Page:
The Vast number of players and the diverse nature of them, of us, is also amazing. I have gamed with artists and actors, politicians and police officers, parents and their children. My own groups have always consisted of a mix of ethnicities, religions, genders, orientations, and ages. So many people, so many personalities, all united by a love of gaming and invested in whatever campaign we were participating in together. True, some more than others, some more compatible with each other than others, but over all there for the same reason, the same end goal; have fun, tell a good story, make happy memories.
Memories are also Vast. Think of all the memories you have of the games you've run and played in. Realize that you are in the memories of those who were in those games with you. Surely, some moments have been forgotten, but perhaps they are recalled by the games other party members. Perhaps the GM told the story to a friend who regaled a group of fellow gamers with the tale at a convention. Are our stories just ours? Is this a form of shared memory, a modern age oral tradition, a strange immortality? Memories are the mentally recorded stories of past events and nothing, nothing is more Vast than stories.
Vast is so big, so all-encompassing a word, it is difficult to know where Vast begins and ends. It is hard to determine quite where one is with Vast. Within the Vast it is easy to get...
Tuesday, August 20, 2019
Nobility is not a thing I equate with most Role-Playing Games or Gamers, at least as it applies to games.
Allow me to clarify...
The typical 'Heroes' of a Fantasy Role-Playing Game just slew anything and everything in sight before stealing all of the treasure that could find. They then proceed to a nearby village where a beggar, hearing of their exploits and seeing their bulging sacks of coin, asks humbly for pity and a few coppers from the brave adventurers.
He is likely killed.
So is the guy eyeing them as they entered town who just happens to work for the city guard and is not accustomed to wealthy armed strangers entering the gates. This brings in the rest of the guard who are also killed as the 'Heroes' defend themselves from a 'clearly unfair' GM. Before long the town is a burning ruin and the 'Valiant' PC party are off to their next crime.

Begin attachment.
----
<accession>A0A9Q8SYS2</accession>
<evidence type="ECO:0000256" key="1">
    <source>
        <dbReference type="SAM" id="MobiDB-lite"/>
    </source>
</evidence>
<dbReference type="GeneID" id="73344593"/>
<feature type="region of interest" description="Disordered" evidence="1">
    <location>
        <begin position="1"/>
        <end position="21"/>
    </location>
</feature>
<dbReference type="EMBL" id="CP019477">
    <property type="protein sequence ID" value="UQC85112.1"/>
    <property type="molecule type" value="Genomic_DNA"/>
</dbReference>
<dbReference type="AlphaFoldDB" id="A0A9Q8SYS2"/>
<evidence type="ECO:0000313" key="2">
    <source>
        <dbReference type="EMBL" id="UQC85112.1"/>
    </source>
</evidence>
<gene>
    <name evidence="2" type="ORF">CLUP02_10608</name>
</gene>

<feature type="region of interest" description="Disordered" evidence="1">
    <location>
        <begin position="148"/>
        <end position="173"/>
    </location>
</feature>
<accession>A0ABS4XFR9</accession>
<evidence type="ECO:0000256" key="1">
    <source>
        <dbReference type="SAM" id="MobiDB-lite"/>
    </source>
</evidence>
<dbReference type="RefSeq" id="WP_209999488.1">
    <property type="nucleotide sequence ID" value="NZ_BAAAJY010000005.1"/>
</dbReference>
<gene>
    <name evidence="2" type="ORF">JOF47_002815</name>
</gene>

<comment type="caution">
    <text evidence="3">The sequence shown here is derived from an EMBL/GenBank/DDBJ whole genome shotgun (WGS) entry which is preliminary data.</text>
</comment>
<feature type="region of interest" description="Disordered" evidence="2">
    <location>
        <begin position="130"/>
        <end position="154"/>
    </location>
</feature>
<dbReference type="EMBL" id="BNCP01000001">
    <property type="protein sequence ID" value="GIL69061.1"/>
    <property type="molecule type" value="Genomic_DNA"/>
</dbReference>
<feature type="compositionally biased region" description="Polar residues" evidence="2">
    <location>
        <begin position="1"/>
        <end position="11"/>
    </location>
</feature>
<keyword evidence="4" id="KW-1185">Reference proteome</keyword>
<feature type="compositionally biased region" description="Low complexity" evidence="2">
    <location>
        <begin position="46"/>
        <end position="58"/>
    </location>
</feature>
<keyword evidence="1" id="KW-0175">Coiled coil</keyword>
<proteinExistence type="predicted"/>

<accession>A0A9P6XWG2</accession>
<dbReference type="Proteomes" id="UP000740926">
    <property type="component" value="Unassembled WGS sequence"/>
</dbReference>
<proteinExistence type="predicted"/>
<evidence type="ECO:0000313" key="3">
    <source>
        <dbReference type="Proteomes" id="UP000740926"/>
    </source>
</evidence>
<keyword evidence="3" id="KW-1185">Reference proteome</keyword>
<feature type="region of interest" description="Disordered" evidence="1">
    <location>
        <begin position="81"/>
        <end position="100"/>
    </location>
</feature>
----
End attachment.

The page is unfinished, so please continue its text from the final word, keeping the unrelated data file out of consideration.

I have seen Nobility. True Nobility. Noble Heroes gilded not in shining armor or gold but in self-sacrifice. I have seen PCs put themselves in harms way to save each other and NPCs. I have seen players have their PCs do what is right, not what 'makes the most sense'.
A few examples:
The Asst. Chief Engineer of our Star Trek campaign starship had developed an interesting personality and backstory over time, such that he was a favorite NPC of much of the crew. He was of Indian descent, had a wife and a young son, took any opportunity to cook real food for his friends and family (as opposed to synthesized food), and collected old timey watches and clocks as a child.
In a particularly serious session the Engine Room was flooded with deadly radiation and evacuated, but someone needed to stay behind to shut down the main reactor manually due to computer/system damage. The PC Chief Engineer decided to stay and get everyone else out. Our Asst. Chief insisted he stay. The two argued, valid points on both sides, and it eventually turned into a wrestling match, fist fight as they each struggled to save each other.
Finally, it looked like the PC had won but just as he turned his back on the prone Asst. Chief, the NPC sprang up and saved the PC, the massive blast door trapping our favorite clock-fixing, chef in the radioactive Engine Room. He managed to manually disengage the system just as the PC ship was about to suffer a TPK overload.
The players were sad for weeks. The Chief Engineer was so guilty he became a surrogate dad to the NPCs family. It was the height of Noble.
My buddy was playing a Smuggler who was one part Han Solo and two parts Wild West gunfighter. Throughout the campaign, though he was helping the Rebellion against the Empire, he never once claimed he wasn't still in it for the money. He had no Princess Leia to love, no Luke to befriend, and his co-pilot/companion was a droid.
As the final battle of the campaign began, the Smuggler and his droid, now a full on independent being, reunited to lead an attack on the Imperial Interdictor that served as the command ship of the series long big bad. Not only did he drop the veneer that he was just a mercenary doing this for a payday but he rallied the ships and fighters in the fleet with a rousing speech about fighting for what they all believed in; truth, honor, justice, and freedom!
From Ne'er Do Well to Noble in 12 sessions.
Where do I even start?
Starguard (my PC) saved Pulse (our PC speedster) half a dozen times at least. Pulse saved civilians constantly. So did I. Omni (telepathic leader PC) saved everyone a least a dozen times. Tachyon overloaded his powers, preventing him from being able to use them again, in order to save New York City from the villainous Sundown!